While it was extraordinary for a court in the South to convict a white person, Jew or non-Jew, on the testimony of a black person, the role of antisemitism in the Affair should probably not be exaggerated – at any rate in the early stages. Jews had been long-established in Georgia; five Jews sat on the grand jury that indicted Frank; although there were rumblings about East European immigration to Atlanta and its impact on blue collar workers’ wages, the rumblings were not specifically about Jews. Frank’s status as an employer and industrialist from the North, and as a perceived exploiter of cheap female labour, seems to have been a more significant element in prejudice about him than his Jewishness. True, “damned Jew” was a term bandied around during the case, but had he been Italian the term “damned Guinney” would, as one observer noted, probably have substituted. Yet the Leo Frank Affair occurred at a time of heightened social antisemitism in the United States – indeed, at a time when, as with the Dreyfus (1899-1907) and Beilis (1913) Affairs, Social Darwinist assumptions about the inequality of races had gained ground, even in the United States, as evidenced by Madison Grant’s The Passing of the Great Race (1916) – and aroused a great deal of fear among American Jews.
Defending Leo Frank, the socialist New York Call explained: ‘It is not because this man is a Jew … that we interest ourselves in his behalf, but because of the dubious character of the “justice” meted out to him’. Socialists were likely to hold ambivalent feelings towards Jews, all too often exhibiting what has been dubbed, by one historian, “rich Jew antisemitism” with their depiction of Jews as plutocrats or their perception of all Jews as rich. I strongly suspect that this attitude is alive and well in some of today’s Corbynistas in Britain. Indeed, even at best, leftist support for Jews seems predicated on the proviso that Jews must be victims to merit sympathy rather than to be admired for any traits in their ethos and culture which may be deemed worthy. I will return to, and enlarge upon, this theme in a subsequent post on the typology of philosemitism and won’t discuss it further here, except to say that it’s reflected in a description that the British nineteenth-century Liberal statesman William Ewart Gladstone wrote in 1896 about himself, declaring that he was “strongly anti-anti-Semitism”.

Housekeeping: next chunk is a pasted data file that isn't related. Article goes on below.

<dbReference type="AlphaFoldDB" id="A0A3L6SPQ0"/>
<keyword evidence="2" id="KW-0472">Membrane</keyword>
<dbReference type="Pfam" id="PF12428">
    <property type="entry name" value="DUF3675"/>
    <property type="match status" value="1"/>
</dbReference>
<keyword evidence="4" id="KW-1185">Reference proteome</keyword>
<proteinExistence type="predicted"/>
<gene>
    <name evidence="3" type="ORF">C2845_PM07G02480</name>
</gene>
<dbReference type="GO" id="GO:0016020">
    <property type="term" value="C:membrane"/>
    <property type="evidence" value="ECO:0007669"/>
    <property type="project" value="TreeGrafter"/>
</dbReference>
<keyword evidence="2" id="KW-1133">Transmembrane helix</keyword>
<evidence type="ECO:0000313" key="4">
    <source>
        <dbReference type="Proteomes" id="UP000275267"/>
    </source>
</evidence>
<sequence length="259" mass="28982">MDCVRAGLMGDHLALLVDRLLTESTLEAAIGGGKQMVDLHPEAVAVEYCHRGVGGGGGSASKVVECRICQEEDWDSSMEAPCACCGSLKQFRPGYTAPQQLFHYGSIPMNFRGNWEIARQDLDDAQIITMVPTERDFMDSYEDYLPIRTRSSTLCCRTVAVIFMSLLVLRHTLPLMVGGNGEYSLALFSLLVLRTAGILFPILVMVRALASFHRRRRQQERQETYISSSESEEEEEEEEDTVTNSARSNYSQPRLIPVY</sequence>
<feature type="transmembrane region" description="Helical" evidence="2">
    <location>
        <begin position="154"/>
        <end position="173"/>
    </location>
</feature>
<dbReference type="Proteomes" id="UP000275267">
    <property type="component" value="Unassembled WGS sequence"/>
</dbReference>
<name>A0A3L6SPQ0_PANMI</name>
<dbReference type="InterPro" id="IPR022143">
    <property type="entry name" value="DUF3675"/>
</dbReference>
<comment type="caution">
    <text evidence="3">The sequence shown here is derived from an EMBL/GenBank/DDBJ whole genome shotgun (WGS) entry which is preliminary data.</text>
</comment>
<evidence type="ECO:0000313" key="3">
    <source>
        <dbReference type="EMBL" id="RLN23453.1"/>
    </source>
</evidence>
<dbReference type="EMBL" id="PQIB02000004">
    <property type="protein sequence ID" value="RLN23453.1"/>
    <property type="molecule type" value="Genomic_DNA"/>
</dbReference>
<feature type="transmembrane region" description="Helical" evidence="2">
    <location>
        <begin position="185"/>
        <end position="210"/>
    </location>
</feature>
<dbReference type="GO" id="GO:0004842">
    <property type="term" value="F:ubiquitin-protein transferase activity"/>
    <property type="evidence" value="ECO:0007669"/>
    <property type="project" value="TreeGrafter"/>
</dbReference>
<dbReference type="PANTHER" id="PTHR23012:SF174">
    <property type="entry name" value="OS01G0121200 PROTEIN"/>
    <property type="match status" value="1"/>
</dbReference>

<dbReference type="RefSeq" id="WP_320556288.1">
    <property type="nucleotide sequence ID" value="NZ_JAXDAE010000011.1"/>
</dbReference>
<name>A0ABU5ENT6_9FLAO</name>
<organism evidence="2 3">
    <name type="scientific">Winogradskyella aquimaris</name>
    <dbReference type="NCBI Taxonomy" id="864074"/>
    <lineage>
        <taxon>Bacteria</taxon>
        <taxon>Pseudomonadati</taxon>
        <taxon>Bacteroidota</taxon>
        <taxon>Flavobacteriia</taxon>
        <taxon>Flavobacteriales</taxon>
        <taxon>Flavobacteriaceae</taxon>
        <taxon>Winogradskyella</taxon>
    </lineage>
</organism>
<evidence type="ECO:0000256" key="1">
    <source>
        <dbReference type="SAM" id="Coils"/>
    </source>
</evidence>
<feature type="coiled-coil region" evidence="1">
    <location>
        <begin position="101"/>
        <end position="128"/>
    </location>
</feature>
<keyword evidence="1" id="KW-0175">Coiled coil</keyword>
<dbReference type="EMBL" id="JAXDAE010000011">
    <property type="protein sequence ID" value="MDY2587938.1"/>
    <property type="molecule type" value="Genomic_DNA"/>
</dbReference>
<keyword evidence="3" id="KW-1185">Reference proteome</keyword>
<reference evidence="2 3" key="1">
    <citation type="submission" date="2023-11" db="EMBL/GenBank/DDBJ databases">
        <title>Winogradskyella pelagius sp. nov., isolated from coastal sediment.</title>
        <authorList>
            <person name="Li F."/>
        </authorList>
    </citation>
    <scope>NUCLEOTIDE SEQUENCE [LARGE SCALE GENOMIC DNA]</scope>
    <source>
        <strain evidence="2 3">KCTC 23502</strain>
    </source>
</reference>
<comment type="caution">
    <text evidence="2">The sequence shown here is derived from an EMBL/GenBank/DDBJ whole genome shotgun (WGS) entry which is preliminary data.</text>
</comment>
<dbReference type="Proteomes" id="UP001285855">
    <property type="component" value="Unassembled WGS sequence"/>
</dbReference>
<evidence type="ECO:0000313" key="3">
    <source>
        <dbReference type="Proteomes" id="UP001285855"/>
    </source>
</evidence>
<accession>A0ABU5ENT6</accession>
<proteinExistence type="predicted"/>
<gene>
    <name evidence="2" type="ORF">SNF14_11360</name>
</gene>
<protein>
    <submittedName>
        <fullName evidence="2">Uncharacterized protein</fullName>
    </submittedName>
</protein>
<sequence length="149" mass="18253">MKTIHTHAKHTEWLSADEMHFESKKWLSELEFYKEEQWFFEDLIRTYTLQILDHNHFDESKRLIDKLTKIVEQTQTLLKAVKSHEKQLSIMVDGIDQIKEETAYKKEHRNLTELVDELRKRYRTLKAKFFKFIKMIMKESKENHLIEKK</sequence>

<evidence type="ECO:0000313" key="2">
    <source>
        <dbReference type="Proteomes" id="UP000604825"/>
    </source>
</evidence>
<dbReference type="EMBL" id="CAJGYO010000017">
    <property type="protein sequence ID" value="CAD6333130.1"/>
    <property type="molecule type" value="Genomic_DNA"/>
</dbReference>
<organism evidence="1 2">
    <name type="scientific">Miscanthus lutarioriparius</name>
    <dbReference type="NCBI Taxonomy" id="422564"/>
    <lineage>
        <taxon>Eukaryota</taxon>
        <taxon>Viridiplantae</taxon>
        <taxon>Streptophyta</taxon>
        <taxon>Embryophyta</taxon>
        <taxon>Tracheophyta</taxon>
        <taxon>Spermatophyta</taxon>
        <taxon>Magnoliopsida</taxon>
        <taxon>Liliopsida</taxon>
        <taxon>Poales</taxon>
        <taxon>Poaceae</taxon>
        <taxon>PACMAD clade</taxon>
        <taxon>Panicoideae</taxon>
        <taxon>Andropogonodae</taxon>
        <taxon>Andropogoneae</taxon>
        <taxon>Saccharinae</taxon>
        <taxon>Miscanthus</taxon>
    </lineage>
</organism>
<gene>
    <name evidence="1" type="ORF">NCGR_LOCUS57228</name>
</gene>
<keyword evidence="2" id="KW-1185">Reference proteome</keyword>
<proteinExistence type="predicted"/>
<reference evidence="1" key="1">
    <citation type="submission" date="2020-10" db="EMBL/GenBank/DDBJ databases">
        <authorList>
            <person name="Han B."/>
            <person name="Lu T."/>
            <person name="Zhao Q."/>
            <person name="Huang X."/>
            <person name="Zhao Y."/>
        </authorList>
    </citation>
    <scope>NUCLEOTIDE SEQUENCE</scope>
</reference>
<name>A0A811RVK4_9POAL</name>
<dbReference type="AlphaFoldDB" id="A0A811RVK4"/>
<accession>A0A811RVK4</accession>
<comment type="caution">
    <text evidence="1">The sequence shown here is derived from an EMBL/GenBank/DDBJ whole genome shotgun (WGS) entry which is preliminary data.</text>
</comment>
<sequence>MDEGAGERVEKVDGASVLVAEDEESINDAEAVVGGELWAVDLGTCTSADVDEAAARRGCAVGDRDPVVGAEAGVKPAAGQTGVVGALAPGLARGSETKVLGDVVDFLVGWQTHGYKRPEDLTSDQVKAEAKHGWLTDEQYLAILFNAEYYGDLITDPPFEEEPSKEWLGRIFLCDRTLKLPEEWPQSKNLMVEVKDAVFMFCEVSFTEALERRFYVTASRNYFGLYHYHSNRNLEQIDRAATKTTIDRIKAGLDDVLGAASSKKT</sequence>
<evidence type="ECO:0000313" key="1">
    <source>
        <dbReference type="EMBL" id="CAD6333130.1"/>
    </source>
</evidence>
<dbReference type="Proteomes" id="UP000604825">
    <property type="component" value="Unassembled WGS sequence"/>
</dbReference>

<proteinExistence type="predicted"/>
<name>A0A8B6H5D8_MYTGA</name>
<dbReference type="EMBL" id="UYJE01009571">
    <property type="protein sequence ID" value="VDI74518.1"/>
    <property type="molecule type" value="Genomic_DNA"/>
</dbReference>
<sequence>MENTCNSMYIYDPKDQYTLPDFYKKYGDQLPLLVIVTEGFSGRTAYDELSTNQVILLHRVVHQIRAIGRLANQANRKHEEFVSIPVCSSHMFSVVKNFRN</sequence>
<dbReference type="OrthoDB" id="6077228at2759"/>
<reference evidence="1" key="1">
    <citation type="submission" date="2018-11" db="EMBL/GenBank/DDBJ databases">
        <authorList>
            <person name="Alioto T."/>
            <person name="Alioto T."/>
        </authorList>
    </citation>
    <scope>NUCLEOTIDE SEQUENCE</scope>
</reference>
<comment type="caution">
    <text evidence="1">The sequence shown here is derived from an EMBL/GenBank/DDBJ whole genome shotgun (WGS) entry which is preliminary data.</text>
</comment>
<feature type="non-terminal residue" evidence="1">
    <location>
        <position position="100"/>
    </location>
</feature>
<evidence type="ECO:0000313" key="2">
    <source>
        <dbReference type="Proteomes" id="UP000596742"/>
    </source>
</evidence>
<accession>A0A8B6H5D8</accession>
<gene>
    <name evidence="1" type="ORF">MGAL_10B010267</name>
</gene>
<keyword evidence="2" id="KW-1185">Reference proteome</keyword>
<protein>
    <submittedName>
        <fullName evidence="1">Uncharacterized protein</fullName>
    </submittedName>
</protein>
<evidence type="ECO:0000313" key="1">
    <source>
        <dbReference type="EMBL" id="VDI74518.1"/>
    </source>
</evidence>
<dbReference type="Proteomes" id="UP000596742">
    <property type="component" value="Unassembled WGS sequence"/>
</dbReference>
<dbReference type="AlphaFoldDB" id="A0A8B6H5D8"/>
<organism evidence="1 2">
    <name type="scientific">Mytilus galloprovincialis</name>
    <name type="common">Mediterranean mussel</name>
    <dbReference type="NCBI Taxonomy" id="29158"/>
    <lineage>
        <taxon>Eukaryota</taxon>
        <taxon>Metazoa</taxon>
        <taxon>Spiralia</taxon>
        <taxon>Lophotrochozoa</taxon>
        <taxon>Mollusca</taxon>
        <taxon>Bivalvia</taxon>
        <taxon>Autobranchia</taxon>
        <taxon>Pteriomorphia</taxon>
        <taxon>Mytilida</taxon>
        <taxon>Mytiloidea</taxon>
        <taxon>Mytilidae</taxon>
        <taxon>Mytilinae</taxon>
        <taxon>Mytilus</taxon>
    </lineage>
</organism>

Alas, these days, we are apt to find that some elements seem not even that. Witness the reluctance of leftist elements within the British Labour Party unequivocally to distance themselves from Israel’s existential enemies and from Holocaust Deniers. Witness the current decision of New South Wales Police Commissioner Andrew Scipione not to prosecute for racist vilification under the terms of the NSW Anti-Discrimination Act Ismail al-Wahwah, head of the Caliphate-seeking Hizb ut Tahrir Australia, who on videos offered in evidence reportedly described the Jew as “the most evil creature of Allah” and declared “Moral corruption is linked to the Jews… the ember of Jihad against the Jews will continue to burn. Judgment Day will not come until the Muslims fight the Jews … tomorrow you Jews will see what will become of you – an eye for an eye, blood for blood, destruction for destruction. There is only one solution for this cancerous tumour: it must be uprooted and thrown back to where it came from.” (Apparently – despite the phrasing! – the speaker claims he was speaking only of the State of Israel, and Scipione believes that there is insufficient evidence to mount a case against him!).